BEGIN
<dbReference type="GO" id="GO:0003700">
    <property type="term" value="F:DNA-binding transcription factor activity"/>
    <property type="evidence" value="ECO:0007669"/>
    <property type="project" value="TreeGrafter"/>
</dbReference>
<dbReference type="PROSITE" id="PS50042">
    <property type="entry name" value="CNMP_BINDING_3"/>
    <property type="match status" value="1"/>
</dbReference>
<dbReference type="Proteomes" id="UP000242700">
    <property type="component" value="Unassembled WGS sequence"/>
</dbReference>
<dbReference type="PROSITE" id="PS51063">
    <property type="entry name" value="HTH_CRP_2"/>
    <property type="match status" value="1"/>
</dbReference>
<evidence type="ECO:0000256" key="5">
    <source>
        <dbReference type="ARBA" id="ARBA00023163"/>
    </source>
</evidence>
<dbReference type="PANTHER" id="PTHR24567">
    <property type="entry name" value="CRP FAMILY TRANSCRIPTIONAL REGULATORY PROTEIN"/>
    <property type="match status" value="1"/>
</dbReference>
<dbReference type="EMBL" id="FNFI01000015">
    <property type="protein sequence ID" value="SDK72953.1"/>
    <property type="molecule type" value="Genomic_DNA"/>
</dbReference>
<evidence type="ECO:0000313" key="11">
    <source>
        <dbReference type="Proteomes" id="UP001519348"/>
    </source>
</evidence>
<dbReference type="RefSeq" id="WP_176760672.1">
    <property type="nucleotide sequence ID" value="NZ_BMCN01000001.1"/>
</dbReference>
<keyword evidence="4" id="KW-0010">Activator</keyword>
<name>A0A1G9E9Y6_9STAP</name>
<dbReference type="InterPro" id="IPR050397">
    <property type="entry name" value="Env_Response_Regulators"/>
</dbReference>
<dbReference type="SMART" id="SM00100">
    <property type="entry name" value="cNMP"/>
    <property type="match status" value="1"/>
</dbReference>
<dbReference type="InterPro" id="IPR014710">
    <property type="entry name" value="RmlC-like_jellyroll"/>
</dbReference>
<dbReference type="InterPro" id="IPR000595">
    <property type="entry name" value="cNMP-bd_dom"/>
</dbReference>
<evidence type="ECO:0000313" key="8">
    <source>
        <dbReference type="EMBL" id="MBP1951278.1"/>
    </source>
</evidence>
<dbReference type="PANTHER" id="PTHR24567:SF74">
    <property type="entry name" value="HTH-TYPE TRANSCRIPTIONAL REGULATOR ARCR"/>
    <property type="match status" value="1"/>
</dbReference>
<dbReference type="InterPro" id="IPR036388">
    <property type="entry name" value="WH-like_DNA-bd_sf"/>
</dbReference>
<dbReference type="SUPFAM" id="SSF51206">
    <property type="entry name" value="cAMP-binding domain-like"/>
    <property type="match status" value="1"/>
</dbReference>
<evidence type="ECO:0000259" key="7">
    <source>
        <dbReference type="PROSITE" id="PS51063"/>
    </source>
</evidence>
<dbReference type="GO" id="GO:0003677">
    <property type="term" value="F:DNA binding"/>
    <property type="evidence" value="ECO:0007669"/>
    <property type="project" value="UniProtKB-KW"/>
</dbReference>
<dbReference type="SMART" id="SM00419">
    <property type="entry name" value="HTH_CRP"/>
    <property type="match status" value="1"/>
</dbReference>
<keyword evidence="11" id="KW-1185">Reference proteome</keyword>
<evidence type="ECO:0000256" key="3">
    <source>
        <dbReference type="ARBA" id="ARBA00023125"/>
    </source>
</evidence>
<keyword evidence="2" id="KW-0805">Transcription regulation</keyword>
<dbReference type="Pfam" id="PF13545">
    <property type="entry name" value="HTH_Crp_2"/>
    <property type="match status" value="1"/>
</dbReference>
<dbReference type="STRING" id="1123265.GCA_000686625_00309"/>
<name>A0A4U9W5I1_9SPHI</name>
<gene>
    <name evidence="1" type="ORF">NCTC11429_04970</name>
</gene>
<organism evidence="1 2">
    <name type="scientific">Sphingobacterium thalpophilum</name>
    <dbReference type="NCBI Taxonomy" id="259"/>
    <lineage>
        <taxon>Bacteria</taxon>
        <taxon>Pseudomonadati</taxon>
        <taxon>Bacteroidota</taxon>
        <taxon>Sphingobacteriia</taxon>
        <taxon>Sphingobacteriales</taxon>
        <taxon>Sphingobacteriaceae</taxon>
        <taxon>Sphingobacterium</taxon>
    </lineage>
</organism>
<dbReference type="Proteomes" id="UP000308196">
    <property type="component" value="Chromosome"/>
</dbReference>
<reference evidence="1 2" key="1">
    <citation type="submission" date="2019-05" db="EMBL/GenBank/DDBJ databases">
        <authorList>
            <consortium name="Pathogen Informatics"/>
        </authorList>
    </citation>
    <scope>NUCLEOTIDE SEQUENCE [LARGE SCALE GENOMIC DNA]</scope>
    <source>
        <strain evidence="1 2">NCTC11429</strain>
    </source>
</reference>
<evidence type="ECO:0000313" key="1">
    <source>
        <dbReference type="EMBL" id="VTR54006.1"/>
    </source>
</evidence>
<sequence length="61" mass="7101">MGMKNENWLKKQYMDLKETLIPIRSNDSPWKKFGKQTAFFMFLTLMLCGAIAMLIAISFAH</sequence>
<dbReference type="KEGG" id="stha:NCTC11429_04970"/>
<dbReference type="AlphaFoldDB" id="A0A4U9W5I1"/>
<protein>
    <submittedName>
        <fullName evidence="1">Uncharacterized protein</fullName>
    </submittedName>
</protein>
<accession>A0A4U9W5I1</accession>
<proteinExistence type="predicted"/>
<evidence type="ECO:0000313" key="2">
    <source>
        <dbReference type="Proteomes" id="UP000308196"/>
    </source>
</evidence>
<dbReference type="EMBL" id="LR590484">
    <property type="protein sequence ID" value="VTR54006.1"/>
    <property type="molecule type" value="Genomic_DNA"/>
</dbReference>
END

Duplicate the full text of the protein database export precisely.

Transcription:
<dbReference type="GO" id="GO:0003700">
    <property type="term" value="F:DNA-binding transcription factor activity"/>
    <property type="evidence" value="ECO:0007669"/>
    <property type="project" value="TreeGrafter"/>
</dbReference>
<dbReference type="PROSITE" id="PS50042">
    <property type="entry name" value="CNMP_BINDING_3"/>
    <property type="match status" value="1"/>
</dbReference>
<dbReference type="Proteomes" id="UP000242700">
    <property type="component" value="Unassembled WGS sequence"/>
</dbReference>
<dbReference type="PROSITE" id="PS51063">
    <property type="entry name" value="HTH_CRP_2"/>
    <property type="match status" value="1"/>
</dbReference>
<evidence type="ECO:0000256" key="5">
    <source>
        <dbReference type="ARBA" id="ARBA00023163"/>
    </source>
</evidence>
<dbReference type="PANTHER" id="PTHR24567">
    <property type="entry name" value="CRP FAMILY TRANSCRIPTIONAL REGULATORY PROTEIN"/>
    <property type="match status" value="1"/>
</dbReference>
<dbReference type="EMBL" id="FNFI01000015">
    <property type="protein sequence ID" value="SDK72953.1"/>
    <property type="molecule type" value="Genomic_DNA"/>
</dbReference>
<evidence type="ECO:0000313" key="11">
    <source>
        <dbReference type="Proteomes" id="UP001519348"/>
    </source>
</evidence>
<dbReference type="RefSeq" id="WP_176760672.1">
    <property type="nucleotide sequence ID" value="NZ_BMCN01000001.1"/>
</dbReference>
<keyword evidence="4" id="KW-0010">Activator</keyword>
<name>A0A1G9E9Y6_9STAP</name>
<dbReference type="InterPro" id="IPR050397">
    <property type="entry name" value="Env_Response_Regulators"/>
</dbReference>
<dbReference type="SMART" id="SM00100">
    <property type="entry name" value="cNMP"/>
    <property type="match status" value="1"/>
</dbReference>
<dbReference type="InterPro" id="IPR014710">
    <property type="entry name" value="RmlC-like_jellyroll"/>
</dbReference>
<dbReference type="InterPro" id="IPR000595">
    <property type="entry name" value="cNMP-bd_dom"/>
</dbReference>
<evidence type="ECO:0000313" key="8">
    <source>
        <dbReference type="EMBL" id="MBP1951278.1"/>
    </source>
</evidence>
<dbReference type="PANTHER" id="PTHR24567:SF74">
    <property type="entry name" value="HTH-TYPE TRANSCRIPTIONAL REGULATOR ARCR"/>
    <property type="match status" value="1"/>
</dbReference>
<dbReference type="InterPro" id="IPR036388">
    <property type="entry name" value="WH-like_DNA-bd_sf"/>
</dbReference>
<dbReference type="SUPFAM" id="SSF51206">
    <property type="entry name" value="cAMP-binding domain-like"/>
    <property type="match status" value="1"/>
</dbReference>
<evidence type="ECO:0000259" key="7">
    <source>
        <dbReference type="PROSITE" id="PS51063"/>
    </source>
</evidence>
<dbReference type="GO" id="GO:0003677">
    <property type="term" value="F:DNA binding"/>
    <property type="evidence" value="ECO:0007669"/>
    <property type="project" value="UniProtKB-KW"/>
</dbReference>
<dbReference type="SMART" id="SM00419">
    <property type="entry name" value="HTH_CRP"/>
    <property type="match status" value="1"/>
</dbReference>
<keyword evidence="11" id="KW-1185">Reference proteome</keyword>
<evidence type="ECO:0000256" key="3">
    <source>
        <dbReference type="ARBA" id="ARBA00023125"/>
    </source>
</evidence>
<keyword evidence="2" id="KW-0805">Transcription regulation</keyword>
<dbReference type="Pfam" id="PF13545">
    <property type="entry name" value="HTH_Crp_2"/>
    <property type="match status" value="1"/>
</dbReference>
<dbReference type="STRING" id="1123265.GCA_000686625_00309"/>
<name>A0A4U9W5I1_9SPHI</name>
<gene>
    <name evidence="1" type="ORF">NCTC11429_04970</name>
</gene>
<organism evidence="1 2">
    <name type="scientific">Sphingobacterium thalpophilum</name>
    <dbReference type="NCBI Taxonomy" id="259"/>
    <lineage>
        <taxon>Bacteria</taxon>
        <taxon>Pseudomonadati</taxon>
        <taxon>Bacteroidota</taxon>
        <taxon>Sphingobacteriia</taxon>
        <taxon>Sphingobacteriales</taxon>
        <taxon>Sphingobacteriaceae</taxon>
        <taxon>Sphingobacterium</taxon>
    </lineage>
</organism>
<dbReference type="Proteomes" id="UP000308196">
    <property type="component" value="Chromosome"/>
</dbReference>
<reference evidence="1 2" key="1">
    <citation type="submission" date="2019-05" db="EMBL/GenBank/DDBJ databases">
        <authorList>
            <consortium name="Pathogen Informatics"/>
        </authorList>
    </citation>
    <scope>NUCLEOTIDE SEQUENCE [LARGE SCALE GENOMIC DNA]</scope>
    <source>
        <strain evidence="1 2">NCTC11429</strain>
    </source>
</reference>
<evidence type="ECO:0000313" key="1">
    <source>
        <dbReference type="EMBL" id="VTR54006.1"/>
    </source>
</evidence>
<sequence length="61" mass="7101">MGMKNENWLKKQYMDLKETLIPIRSNDSPWKKFGKQTAFFMFLTLMLCGAIAMLIAISFAH</sequence>
<dbReference type="KEGG" id="stha:NCTC11429_04970"/>
<dbReference type="AlphaFoldDB" id="A0A4U9W5I1"/>
<protein>
    <submittedName>
        <fullName evidence="1">Uncharacterized protein</fullName>
    </submittedName>
</protein>
<accession>A0A4U9W5I1</accession>
<proteinExistence type="predicted"/>
<evidence type="ECO:0000313" key="2">
    <source>
        <dbReference type="Proteomes" id="UP000308196"/>
    </source>
</evidence>
<dbReference type="EMBL" id="LR590484">
    <property type="protein sequence ID" value="VTR54006.1"/>
    <property type="molecule type" value="Genomic_DNA"/>
</dbReference>